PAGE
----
Aimee Interrupter, singer for California-based Ska-Punk band The Interrupters, recently gave us some candid advice about finding the time and new ways to work on our own mental health needs, while opening up honestly about some of her personal struggles.
Listen to The Interrupters + more on Audacy's all-new Punk Party
"It's so important to stay on top of," says Aimee, "and I'm constantly looking for new ways to improve." The Interrupters singer adds, "Mental health has been something that I've struggled with literally my whole life. I've struggled with anxiety, depression, trichotillomania, PTSD... so I've spent a really long time in my life searching for the answer, searching for a way to find some solace, some peace."
"One of the things I do that helps me maintain," Aimee offers, "is writing. I have a lot of things in my head, and If I write them on a page sometimes that just unburdens me and I carry a lighter load... I write poetry from that, and then poems become songs, and the songs I can share with you. That really helps -- song therapy, music therapy -- and listening to music as well is very healing."
Speaking of specific therapies that she has tried with positive results, Aimee shared that she recently underwent transcranial magnetic stimulation (TMS) therapy for her depression, a process where magnetic pulses are delivered to stimulate parts of the brain controlling mood. "That really, really helped me," she reveals. "I also did this therapy called EMDR [eye movement desensitization and reprocessing] therapy, which is trauma-based therapy... also really helpful," she admits. "I'm always looking for new things, I'm always growing, always progressing... I'm always trying to be my best self and to maintain mental health. It's so important."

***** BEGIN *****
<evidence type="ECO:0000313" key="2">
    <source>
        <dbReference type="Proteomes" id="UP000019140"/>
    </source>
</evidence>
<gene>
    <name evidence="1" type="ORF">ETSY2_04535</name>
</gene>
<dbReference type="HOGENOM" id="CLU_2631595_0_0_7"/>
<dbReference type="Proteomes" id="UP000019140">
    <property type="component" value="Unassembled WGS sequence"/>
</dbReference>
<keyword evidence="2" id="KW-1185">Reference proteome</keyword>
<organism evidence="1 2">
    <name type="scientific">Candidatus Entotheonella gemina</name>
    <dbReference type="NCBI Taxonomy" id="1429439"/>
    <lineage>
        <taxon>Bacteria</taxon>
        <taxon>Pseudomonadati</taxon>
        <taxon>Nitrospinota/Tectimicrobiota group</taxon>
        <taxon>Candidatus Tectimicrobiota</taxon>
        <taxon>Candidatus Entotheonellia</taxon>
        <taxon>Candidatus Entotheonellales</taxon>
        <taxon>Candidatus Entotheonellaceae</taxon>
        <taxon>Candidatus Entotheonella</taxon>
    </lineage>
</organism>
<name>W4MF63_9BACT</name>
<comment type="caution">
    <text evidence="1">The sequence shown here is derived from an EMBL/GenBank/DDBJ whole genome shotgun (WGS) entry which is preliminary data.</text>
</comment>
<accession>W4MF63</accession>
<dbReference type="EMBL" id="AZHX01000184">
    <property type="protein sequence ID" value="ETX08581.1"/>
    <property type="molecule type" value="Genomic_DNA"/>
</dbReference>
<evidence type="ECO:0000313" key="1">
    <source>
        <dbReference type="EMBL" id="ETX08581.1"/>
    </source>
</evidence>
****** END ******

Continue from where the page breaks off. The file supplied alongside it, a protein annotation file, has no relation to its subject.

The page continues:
Throughout the month of May, Mental Health Awareness Month, Audacy will highlight some of our past heart-to-heart talks, in an effort to help raise awareness and reduce the stigma surrounding struggles with mental health and addiction.
I’m Listening aims to encourage those who are dealing with mental health issues to understand they are not alone. If you or anyone you know is struggling with depression or anxiety, please call the National Suicide Prevention Lifeline at 1-800-273-TALK (8255) or contact the Crisis Text Line by texting TALK to 741-741. You can also find more resources here.
For more mental health content, special edition artist interviews, resources, and more head to Imlistening.org. 365 days a year, I’m Listening is here to provide us all with moments of kindness, community, and support.